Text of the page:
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Russia Requires WiFi Registration
While WiFi wasn’t as broadly unlicensed in Russia as it is in most other industrialized nations, your can not find wifi antenna anywhere a state regulator exempted indoor use in certain bands from registration. The Mass Media agency apparently believes that it has the authority to compel this, although there’s some doubt by observers as to whether it really falls in their purview.
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Cable Assembly

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The people of Bhutan, however, finally decided for themselves what would make them happy. France 1998 was driving the football-mad kingdom into a frenzy of goggle-eyed envy of those who were able to watch the World Cup on television. The small screen had always been prohibited in Bhutan, although the kingdom was crisscrossed by satellite signals that it was finding increasingly difficult to keep out. Even the king was rumoured to have a Star TV satellite package installed at his palace. Faced by recriminations, the government relented and Bhutan's Olympic Committee was permitted to erect a giant screen in Changlimithang stadium - but only temporarily.

A TV screen in the middle of Thimphu was a revolutionary sight. The kingdom, for so long an autocracy, had only recently forged links with the outside world. In 1959, China quelled an uprising in Tibet, spilling war into the north of Bhutan, forcing the previous Dragon King to forge diplomatic ties for the first time in the country's history. "Even then," says the foreign minister, "we were determined not to become pawns on a chessboard and decided not to have formal relations with the superpowers. We also sensed the regret of many nations across the world at what they had lost in terms of values and culture."

Caborn's answer - and the reference to different rates of inflation - has now set a Westminster hare running. Hugh Robertson, the shadow Olympics minister, said: "The government has got itself into a monumental tangle. Are the same inflation costs being applied to the £2.375bn key infrastructure budget?" He plans to table a series of Parliamentary questions seeking details of the differing inflation rates used to calculate construction costs and other elements of the budget for building the venues.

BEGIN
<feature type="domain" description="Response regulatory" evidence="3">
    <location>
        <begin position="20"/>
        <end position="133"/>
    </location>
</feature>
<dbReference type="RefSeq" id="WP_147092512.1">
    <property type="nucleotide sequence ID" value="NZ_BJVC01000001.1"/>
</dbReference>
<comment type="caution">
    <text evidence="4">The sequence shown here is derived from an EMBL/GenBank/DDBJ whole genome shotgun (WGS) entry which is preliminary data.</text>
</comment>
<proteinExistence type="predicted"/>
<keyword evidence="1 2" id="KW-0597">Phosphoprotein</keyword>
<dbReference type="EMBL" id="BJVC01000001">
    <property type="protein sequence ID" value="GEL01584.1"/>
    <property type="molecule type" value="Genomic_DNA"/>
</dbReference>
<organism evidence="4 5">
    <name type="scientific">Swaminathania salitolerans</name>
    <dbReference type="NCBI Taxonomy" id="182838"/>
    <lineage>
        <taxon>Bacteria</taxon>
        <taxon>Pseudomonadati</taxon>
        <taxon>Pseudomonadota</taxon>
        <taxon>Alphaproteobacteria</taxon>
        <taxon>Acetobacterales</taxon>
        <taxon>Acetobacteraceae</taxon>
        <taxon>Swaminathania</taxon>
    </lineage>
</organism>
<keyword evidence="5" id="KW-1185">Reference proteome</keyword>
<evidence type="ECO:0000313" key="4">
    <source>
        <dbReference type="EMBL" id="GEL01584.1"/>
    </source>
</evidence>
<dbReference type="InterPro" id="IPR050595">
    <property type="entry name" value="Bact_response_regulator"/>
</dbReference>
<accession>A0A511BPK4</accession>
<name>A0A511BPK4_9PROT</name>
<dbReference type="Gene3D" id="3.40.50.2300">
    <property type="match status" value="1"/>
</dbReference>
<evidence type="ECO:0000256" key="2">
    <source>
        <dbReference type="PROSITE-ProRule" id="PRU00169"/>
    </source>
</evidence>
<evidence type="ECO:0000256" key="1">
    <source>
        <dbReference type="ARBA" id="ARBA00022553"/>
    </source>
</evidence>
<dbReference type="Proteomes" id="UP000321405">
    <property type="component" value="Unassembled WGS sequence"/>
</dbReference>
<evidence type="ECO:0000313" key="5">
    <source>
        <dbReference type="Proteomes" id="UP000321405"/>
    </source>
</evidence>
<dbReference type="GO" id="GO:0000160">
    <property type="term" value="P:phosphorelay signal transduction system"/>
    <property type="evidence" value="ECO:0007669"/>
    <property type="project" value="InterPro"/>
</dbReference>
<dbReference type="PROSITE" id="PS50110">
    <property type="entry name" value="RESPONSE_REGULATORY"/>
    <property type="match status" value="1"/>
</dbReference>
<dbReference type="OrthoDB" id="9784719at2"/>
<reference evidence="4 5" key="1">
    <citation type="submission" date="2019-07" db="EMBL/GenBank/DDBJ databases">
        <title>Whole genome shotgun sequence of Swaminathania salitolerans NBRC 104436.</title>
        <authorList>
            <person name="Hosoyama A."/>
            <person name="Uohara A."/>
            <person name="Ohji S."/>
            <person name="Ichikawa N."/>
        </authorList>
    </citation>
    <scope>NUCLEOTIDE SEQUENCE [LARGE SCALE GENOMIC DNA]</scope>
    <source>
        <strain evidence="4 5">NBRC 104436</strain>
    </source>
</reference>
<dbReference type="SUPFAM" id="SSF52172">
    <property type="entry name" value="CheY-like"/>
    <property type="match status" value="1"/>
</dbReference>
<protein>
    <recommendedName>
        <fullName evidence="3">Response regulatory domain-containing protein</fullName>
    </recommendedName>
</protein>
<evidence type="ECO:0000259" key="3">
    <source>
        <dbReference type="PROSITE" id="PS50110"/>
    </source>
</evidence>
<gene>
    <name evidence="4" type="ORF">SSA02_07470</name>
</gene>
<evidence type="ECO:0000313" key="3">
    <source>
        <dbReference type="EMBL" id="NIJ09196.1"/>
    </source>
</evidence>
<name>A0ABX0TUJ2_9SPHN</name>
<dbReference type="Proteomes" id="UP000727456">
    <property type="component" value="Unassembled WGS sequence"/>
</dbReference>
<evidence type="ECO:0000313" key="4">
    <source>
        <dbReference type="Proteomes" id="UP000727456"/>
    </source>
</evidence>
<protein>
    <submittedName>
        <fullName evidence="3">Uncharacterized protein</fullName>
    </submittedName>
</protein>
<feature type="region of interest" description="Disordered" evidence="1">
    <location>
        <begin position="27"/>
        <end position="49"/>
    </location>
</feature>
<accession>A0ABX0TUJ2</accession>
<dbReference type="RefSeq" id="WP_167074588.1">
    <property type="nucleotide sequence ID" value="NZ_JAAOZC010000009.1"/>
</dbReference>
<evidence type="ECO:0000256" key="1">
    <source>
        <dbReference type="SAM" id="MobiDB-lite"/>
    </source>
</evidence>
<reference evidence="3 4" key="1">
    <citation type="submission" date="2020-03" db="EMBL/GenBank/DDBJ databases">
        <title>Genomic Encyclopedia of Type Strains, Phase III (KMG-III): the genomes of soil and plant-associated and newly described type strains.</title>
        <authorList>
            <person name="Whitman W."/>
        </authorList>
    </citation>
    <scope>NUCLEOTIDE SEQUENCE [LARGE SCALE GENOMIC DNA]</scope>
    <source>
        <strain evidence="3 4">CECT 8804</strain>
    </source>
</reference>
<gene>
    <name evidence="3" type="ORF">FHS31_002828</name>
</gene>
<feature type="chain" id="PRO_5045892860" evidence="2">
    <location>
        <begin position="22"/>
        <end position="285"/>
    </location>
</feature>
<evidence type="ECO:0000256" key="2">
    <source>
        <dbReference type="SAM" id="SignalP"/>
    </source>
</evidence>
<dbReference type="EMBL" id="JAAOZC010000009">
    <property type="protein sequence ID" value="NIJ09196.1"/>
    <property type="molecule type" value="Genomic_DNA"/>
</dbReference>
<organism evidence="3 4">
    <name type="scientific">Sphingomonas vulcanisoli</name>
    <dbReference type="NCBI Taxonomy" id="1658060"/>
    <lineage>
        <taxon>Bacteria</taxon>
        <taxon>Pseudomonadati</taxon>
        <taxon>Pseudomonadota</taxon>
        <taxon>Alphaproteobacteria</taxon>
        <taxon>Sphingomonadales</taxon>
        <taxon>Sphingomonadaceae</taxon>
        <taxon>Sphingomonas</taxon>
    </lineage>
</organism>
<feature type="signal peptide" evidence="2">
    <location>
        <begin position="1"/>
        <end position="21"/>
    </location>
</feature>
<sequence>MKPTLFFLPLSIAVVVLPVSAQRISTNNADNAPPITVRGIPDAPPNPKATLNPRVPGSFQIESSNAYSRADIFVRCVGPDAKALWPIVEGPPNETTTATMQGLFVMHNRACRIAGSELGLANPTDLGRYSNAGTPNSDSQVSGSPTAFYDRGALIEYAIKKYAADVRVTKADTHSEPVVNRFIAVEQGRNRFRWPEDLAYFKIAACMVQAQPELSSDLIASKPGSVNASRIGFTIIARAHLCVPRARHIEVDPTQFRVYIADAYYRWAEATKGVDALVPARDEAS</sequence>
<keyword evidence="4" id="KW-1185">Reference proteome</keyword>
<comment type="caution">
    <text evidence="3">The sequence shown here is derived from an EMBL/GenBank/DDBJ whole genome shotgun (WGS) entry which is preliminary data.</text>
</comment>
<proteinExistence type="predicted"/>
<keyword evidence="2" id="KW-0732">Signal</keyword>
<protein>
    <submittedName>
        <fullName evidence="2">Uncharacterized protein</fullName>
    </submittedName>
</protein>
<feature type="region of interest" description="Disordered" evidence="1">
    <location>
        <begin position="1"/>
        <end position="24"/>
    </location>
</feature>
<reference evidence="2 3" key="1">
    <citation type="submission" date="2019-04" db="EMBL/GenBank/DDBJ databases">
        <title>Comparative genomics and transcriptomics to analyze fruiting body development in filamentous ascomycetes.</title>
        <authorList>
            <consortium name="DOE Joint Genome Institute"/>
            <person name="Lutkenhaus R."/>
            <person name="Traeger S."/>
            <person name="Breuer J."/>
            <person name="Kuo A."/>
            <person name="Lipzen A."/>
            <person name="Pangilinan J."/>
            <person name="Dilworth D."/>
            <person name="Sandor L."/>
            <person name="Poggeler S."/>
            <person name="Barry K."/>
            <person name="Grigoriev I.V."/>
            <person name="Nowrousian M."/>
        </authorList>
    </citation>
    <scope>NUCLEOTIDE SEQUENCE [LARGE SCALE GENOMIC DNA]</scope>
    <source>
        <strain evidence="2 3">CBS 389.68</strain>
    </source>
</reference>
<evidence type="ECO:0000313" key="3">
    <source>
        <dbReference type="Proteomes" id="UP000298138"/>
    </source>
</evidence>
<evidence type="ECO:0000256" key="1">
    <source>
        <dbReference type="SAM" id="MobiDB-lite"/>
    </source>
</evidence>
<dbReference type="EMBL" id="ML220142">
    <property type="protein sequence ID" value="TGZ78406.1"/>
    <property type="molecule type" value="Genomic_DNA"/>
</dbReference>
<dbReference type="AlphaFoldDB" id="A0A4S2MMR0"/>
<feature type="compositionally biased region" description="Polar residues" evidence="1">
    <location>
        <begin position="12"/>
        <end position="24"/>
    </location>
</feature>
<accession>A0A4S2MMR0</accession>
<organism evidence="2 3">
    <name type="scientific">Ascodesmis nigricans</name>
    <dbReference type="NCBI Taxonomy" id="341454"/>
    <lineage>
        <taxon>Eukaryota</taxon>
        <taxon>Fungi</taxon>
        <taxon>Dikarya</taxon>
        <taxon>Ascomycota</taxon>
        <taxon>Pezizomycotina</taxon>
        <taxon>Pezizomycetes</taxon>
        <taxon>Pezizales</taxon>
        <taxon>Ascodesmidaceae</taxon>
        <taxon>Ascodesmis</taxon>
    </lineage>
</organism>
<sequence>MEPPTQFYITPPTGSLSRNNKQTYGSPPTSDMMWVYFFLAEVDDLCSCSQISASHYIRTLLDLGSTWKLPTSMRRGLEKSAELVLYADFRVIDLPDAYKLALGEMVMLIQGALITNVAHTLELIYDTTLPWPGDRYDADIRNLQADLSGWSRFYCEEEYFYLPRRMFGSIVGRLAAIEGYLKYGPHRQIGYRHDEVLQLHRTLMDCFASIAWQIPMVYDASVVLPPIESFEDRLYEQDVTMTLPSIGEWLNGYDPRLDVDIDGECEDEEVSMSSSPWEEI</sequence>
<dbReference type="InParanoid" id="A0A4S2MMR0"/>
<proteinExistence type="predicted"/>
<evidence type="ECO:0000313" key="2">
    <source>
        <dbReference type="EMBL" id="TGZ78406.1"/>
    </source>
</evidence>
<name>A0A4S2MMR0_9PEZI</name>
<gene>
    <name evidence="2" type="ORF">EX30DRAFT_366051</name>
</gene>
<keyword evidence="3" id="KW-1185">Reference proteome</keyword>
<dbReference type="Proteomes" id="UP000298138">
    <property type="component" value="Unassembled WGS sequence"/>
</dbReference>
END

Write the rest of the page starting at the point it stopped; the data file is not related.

Robertson said: "The evidence is there of a lack of grip and understanding - what are the implications for the infrastructure budget? The costs could rise dramatically, with a detrimental impact on other lottery projects like arts and heritage around the country and increased bills for London council taxpayers."

He said building inflation was running at 7%, although only 3% had been budgeted for, and since the July 7 attacks in London the expectation is that the security budget will increase beyond the stated £220m. "The costs are bound to go higher. Local taxpayers in Montreal are just now paying off the debts incurred in 1976. Sydney's budget was £1bn but the Games eventually came in at £2.8bn. The Athens budget of £1bn went up to £5bn, so the evidence is not at all encouraging," he said. "The one thing of which we can be sure - apart from death and taxation, of course -is that there will be an overrun on the Olympics."

Robertson believes "the temptation for the mayor to try to get a little more for his key lifetime's project of regenerating the east end will be irresistible. That will necessarily add to the pressures on the budget."


The current Dragon King's father initiated a careful programme of modernisation that saw his people embrace the kind of material progress that most western countries take centuries to achieve: education, modern medicine, transportation, currency, electricity. However, mindful of those afraid that foreign influences could destroy Bhutanese culture, he attempted to inhibit conspicuous consumption. No Coca-Cola. No advertising hoardings. And definitely no television.

By France 1998, Bhutan had a new Dragon King and, under growing pressure from an unsettled country, he had a new political agenda. That year, King Jigme Singye Wangchuck announced he would give up his role as head of government and cede power to the national assembly. The people would be consulted about the drafting of a constitution. The process would complete Bhutan's transformation from monarchist Shangri-la into a modern democracy. And television would play its part.

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